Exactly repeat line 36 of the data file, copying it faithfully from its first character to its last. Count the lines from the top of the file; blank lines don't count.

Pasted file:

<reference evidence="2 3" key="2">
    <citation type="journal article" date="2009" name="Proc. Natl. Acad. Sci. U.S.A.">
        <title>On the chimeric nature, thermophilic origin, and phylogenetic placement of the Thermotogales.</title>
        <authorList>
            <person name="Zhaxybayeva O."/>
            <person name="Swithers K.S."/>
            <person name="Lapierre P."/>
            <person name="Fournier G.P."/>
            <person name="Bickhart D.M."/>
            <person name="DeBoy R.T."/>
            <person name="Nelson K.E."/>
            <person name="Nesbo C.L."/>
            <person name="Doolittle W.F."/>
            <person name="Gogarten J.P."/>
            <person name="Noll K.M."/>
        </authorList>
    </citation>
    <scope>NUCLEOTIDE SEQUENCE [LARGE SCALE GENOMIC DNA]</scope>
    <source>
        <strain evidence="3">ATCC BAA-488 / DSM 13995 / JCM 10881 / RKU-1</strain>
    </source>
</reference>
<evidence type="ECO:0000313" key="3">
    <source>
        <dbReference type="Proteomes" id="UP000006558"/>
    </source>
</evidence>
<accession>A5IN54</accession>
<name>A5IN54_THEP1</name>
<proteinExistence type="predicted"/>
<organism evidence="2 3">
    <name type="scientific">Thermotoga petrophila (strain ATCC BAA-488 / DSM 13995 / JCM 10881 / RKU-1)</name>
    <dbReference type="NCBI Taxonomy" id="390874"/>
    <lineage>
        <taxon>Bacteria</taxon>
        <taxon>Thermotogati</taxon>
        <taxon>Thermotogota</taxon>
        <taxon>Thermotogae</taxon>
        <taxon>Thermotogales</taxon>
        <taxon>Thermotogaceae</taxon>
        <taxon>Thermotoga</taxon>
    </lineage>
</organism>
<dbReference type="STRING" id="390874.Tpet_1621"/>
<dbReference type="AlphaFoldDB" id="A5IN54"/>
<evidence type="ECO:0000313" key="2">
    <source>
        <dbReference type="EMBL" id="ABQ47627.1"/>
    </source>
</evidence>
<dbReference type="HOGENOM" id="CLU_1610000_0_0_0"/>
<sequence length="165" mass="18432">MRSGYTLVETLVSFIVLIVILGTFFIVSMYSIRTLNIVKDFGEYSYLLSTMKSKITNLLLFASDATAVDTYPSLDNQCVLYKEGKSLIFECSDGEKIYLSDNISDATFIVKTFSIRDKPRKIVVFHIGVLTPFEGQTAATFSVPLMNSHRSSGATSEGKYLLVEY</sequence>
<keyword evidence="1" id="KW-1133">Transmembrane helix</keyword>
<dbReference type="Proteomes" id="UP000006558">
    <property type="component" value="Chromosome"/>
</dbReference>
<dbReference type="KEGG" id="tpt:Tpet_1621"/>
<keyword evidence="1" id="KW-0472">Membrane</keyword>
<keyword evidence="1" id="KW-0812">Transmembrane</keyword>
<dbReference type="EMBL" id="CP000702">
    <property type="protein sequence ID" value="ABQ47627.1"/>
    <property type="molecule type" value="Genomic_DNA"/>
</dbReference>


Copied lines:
        <taxon>Thermotogati</taxon>